We got an early start and began the climb up Rainbow Pass at 9,052 feet. A few deer ran across the trail as I hiked up towards the pass. It was another beautiful pass in Montana with views looking down to a lake. There were a few slipper spots so I took my time climbing down the pass. Paperweight caught up to me and we walked past the lake together before stopping at a stream that feed the lake. We began our big breakfast meal for the day as Chipmunk joined us. We had much debate about how far to hike today in order to get closer to the town of Anaconda which is our next resupply point. We took too long of a break, but planned to get serious for the rest of the day. The two of us would not see Chipmunk again until town. We hiked together for many miles passing the hours and miles easily. It was a bit rainy so I threw on my rain gear and began the climb of Cutaway Pass at 9,032 feet. It still had some snow along the climb and the rain turned to small hail then a bit of snow. It was too cold to stop for long so I just continued hiking. We found a nice stream to eat dinner at before getting too cold I had to leave before him. I then ran into a man riding his horse with another pack horse behind him. The trail is not very large so I had to climb off the trail to talk to him. He was warning us that a snow storm was coming tonight and a batch of cold weather for the next few days. Paperweight caught up to me as we were chatting to this man before begin our third pass of the day up Storm Lake Pass at 9,149 feet. It was around 7 when we started this climb and debating what our real game plan was for the night. We could camp before the pass somewhere, but we did not find many spots and that would leave a marathon day into Anaconda meaning there would be no time to rest. We decided it was best to get up and over the pass tonight. We walked together and before we knew it our headlamps were on. It was a lovely view of the sunset and many more miles to go. We got to the top of a ridge and could not see any markers in the darkness. We followed the ridgeline before meeting the trail again in the darkness. We made it to the top point of the pass before beginning a downhill. Suddenly, we hear rocks falls right behind where we had walked. A few big sized rocks had just crashed down over the trail. It is all about timing. We looked up to see nothing wondering if it was a bear, mountain goat, or some other animal. We began the rush down the pass and towards the lake. The trail took many switchbacks down into the darkness. The time passed quickly and before we realized it was 10 pm. At the bottom of the pass, there were no campsites so we were forced to keep walking looking off the trail with our headlamps for a spot to sleep. It was likely in the high 20s by the time we found a semi flat spot next to Storm Lake. We quickly put up the tent before climbing in for the night. The wind was whipping off of the lake and it was a bit drafty in the tent. I had on most of my layers and we snuggled up to one another. It was after 11pm by the time we were resting comfortably with over 31 miles on the day and multiple passes with substantial climbing. Today is my longest mileage day ever. I look forward to seeing the lake in the morning light.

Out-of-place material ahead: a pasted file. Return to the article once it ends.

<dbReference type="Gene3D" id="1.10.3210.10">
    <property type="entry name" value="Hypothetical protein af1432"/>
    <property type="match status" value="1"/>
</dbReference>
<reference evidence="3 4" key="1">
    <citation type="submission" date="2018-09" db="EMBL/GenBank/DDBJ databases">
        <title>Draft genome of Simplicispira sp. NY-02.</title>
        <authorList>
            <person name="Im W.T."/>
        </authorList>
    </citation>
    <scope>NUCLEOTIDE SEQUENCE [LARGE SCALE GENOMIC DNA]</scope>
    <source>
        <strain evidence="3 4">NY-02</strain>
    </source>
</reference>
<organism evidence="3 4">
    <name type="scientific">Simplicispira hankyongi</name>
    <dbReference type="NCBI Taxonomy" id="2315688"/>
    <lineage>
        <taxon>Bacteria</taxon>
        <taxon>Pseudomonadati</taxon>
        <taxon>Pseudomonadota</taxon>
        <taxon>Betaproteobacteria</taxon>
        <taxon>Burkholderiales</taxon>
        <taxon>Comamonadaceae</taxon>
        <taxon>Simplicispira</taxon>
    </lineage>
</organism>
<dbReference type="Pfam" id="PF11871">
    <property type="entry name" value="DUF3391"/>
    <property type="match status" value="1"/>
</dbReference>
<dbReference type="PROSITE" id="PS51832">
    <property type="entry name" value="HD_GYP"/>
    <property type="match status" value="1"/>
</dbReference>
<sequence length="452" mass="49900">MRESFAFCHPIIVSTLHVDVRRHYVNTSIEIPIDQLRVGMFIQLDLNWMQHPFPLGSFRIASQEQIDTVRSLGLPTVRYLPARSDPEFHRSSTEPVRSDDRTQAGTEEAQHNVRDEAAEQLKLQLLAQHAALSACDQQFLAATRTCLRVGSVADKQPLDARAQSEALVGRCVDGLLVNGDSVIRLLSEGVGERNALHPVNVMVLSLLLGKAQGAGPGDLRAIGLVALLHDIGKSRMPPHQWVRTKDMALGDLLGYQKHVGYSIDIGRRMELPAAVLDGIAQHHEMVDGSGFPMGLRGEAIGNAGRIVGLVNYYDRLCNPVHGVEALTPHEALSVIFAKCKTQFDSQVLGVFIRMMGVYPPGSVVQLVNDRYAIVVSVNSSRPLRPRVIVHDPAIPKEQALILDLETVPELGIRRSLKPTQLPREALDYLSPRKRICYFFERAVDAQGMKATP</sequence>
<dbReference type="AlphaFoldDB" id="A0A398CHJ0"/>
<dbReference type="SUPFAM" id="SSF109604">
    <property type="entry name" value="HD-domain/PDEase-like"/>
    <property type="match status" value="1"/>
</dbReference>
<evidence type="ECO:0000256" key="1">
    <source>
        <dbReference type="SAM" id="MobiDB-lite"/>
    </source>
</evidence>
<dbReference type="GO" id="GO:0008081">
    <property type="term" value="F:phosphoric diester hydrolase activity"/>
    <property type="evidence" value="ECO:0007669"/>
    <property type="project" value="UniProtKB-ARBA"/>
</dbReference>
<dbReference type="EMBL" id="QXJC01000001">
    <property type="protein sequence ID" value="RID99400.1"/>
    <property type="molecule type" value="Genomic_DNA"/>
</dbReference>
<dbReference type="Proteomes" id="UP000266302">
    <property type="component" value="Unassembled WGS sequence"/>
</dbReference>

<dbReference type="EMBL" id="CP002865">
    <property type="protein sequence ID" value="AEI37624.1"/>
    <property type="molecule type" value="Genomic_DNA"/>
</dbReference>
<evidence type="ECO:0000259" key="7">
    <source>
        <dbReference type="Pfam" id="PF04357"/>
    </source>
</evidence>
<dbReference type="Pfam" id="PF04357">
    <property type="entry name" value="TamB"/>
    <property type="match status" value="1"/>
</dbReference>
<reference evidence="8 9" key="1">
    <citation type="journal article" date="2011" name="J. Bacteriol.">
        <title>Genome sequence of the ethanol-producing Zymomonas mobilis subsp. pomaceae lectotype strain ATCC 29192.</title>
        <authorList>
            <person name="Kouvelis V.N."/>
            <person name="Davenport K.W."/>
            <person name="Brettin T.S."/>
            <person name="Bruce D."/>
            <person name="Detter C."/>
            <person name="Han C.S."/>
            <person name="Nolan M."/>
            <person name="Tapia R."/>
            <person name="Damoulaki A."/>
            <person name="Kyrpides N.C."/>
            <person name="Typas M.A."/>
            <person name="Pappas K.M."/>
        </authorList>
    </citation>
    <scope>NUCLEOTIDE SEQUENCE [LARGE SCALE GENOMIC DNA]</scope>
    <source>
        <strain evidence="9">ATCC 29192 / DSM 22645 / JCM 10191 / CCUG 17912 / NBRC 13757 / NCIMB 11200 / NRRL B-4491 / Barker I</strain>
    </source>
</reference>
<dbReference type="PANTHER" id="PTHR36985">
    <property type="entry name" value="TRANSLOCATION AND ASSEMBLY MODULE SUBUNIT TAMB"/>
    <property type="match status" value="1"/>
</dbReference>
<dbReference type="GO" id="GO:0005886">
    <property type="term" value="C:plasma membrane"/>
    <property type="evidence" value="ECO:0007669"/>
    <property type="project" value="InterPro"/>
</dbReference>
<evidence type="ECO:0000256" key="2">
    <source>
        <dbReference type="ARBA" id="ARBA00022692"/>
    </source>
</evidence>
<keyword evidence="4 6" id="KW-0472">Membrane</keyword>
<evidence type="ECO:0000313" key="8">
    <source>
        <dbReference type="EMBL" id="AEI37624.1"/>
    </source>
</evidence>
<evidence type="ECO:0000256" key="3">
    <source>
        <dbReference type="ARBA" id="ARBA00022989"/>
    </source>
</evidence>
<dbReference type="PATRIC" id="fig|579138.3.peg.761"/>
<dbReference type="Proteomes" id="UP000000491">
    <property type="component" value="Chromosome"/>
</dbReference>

The morning rewarded me with the stunning view of the pass we climbed at night and Storm Lake. We quickly packed up with numb fingers before walking under a mile of trail before we joined a dirt road. We were walking so fast just trying to warm up on the flat terrain towards the town of Anaconda. We ran into a few elk hunters driving around looking for elk to kill. After 5 or 6 miles of the dirt road, we came to the junction of the paved highway that would lead to town. We were then walking along a flat highway for over 12 miles towards town. I detest road walks, but you have to connect your footsteps. I listened to Podcasts as vehicles would pass by and I would miss a few words. My feet ached as usual on flat roads before we took a quick break off the highway to have a quick lunch. We then busted out the miles making over 20 miles by 2ish. We hustled into town walking the road all the way in connecting all of our footsteps. This is true thru hiking. I would have loved to throw out my thumb and just this get there, but I would regret it in the future. So we walked along the road as cars zipped by into the town of Anaconda. We crossed the road and followed a sidewalk lined with rvs plugged into the houses nearby. We stopped by the grocery store hungry of course and bought lots of food before heading towards the hotels. Chipmunk was coming down the road so we told her our plans and she said we were crazy to do all those passes yesterday and her run in with a mama and baby bear. We stopped by the cheap hotel finding it full. So it was a quick stop at the post office and on to the nicest place we have stayed on the trail besides the hotel in South Fork because you cannot beat those comfy beds. It was called the Grizzly Den Motel and for a great deal we had two large queen beds, flat screen tv, mini kitchen, and a nice shower. It was in the low 30s outside as we rushed across the street and had a nice dinner together before retreating to the hotel for the rest of the night. It was a perfect night to stay inside and not be camping in those temperatures. My feet ached and the rest was necessary after a 31 mile day and a long road walk.